Homeschooling Myths and Realities
By Judy Arnall
When one mentions that they are considering homeschooling, well-meaning relatives and friends speak up with all kinds of questions. Here are some of the most common myths and misconceptions surrounding homeschooling:
“Only special types of people can homeschool their children. I’m not one of them.”
Everyone home schools their children from birth to at least age five. Every parent is their child’s first teacher and for some parents, that doesn’t stop when their child enters school. Parents suddenly don’t become incompetent as soon as their child turns 6.
Parents continue to provide stimulation and learning opportunities for their child up until high school and beyond. They enroll them in lessons, daycamps, and activities. Homeschooling parents just decide to do this for a greater portion of the year then other parents. There are as many reasons why people homeschool as there are people who do it.
“I have to fight with my children to do their homework. I can’t be fighting with them over the entire curriculum!” It’s a fact that in parenting, many times children do not comply with their parents wishes and this tends to turn parents off of homeschooling.
Homework is an agreement between your child and their teacher. There is not much leeway in the assignments because the teacher has to deal with an entire classroom. Homeschooling is between you and your child. Everything is flexible. If your child hates doing an assignment, find another way for him to learn that is fun such as field trips, games, movies, or computer games. There are many more ways to learn than just workbooks and textbooks. The scope, depth, and methods of delivery of key concepts are all negotiable in the home environment.
The grade by grade curriculum is so expansive because it provides jobs for the education industry. At home, some parents can teach 8 grades of math in one year, because they are only managing 1 child!
Homeschooling takes much less time than school. And no homework to fight over. Children will have a lot of time to pursue their passions.
Kids are born to learn and will continue to seek out knowledge. It’s natural that humans, from infants to seniors, want to know about their world and how it works. However, they just might at times have a different learning agenda than you. If you have a bad day (and you will) just give up on teaching, go with the flow and go have some fun- build your relationship and try your agenda again in a few days or weeks.
“I don’t have the patience to teach my child.”
Homeschoolers come in every shade of parenting styles and patience levels. For those who have little patience, they rely more on fun activities that are enjoyable for the whole family in order to teach the core subjects. Or they let the children teach themselves. Children are like sponges and will soak up information that they are interested in. Most children are naturally interested in all the subjects of the elementary core curriculum at some point in time. If you run out of patience, just let the agenda go and you will witness your children still learning!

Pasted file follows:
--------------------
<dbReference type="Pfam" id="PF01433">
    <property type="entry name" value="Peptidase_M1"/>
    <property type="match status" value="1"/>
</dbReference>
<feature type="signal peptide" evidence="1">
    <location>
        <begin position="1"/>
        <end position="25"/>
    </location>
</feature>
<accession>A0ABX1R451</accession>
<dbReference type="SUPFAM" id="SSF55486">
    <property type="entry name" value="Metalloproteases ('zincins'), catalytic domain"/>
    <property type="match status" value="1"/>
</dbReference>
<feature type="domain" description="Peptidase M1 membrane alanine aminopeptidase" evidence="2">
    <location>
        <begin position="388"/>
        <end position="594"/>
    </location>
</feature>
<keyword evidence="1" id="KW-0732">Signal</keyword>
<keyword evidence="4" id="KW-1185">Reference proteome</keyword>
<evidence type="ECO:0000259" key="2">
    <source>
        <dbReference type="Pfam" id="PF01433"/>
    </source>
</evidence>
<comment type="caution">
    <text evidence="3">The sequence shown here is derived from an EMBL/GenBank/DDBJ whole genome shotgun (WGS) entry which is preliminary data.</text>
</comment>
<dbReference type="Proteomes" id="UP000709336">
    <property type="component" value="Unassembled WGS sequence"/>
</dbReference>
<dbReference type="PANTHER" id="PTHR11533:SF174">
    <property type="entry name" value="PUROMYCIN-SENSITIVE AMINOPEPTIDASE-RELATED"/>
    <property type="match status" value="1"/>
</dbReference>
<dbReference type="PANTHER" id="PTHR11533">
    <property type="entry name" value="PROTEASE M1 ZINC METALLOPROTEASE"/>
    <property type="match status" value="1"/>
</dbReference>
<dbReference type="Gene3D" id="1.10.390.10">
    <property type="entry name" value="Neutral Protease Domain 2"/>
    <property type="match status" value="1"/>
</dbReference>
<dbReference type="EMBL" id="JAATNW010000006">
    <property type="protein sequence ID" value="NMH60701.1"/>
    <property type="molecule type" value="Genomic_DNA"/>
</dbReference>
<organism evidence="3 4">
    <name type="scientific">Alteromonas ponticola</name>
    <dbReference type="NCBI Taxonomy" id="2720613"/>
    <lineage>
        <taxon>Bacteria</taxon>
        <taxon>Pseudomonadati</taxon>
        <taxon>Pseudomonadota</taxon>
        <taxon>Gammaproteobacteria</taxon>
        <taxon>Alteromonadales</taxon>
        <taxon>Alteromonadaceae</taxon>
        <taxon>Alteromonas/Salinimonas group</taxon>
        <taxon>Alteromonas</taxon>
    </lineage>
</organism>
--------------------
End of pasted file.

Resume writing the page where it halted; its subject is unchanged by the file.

“I need to earn an income and be away from home during the day.”
Many homeschoolers work part time and some even full time while juggling children’s activities and schedules. Finding childcare for school aged children not old enough to stay home alone can be a challenge though. Babysitting co-ops and parents tag-teaming childcare helps to alleviate this.
“My children are very sociable and need to be with other kids during the day.”
Homeschooling is so social, that most homeschoolers express the desire to spend more time at home and have some down time. According to the Fraser Institute in Canada, the average home schooled child is registered in 8 activities per week, and most of them involve other children.
Most cities are full of activities, groups and social events for homeschoolers to mix and mingle with children and parents of all ages, ethnicity, religion and personalities. In between activities, there are play-dates between homeschoolers during the day. The social mix of homeschooling, instead of age-grading children, actually reflects the social mix that people get in “the real world.”
“I can’t afford to homeschool.”
You don’t have to buy a lot of things. To start, just get a library membership and use the internet. See how your child learns, perhaps through books, or field trips and games. Many parents even work part time or full time and have the babysitter supervise the learning process. Hopefully, the government will fund homeschooling to its actual costs in order to make the choice to homeschool available to all socio-economic level families.
Guest Blog Author Details
Judy Arnall BA, DTM, Canadian Certified Family Life Educator (CCFE)
Judy Arnall, BA, CCFE, DTM is a certified child development specialist and master of non-punitive parenting and education practices. She is the bestselling author of Unschooling To University; Relationships matter most in a world crammed with content, available at your nearest bookstore.
Best-selling author of 5 print books on non-punitive parenting and education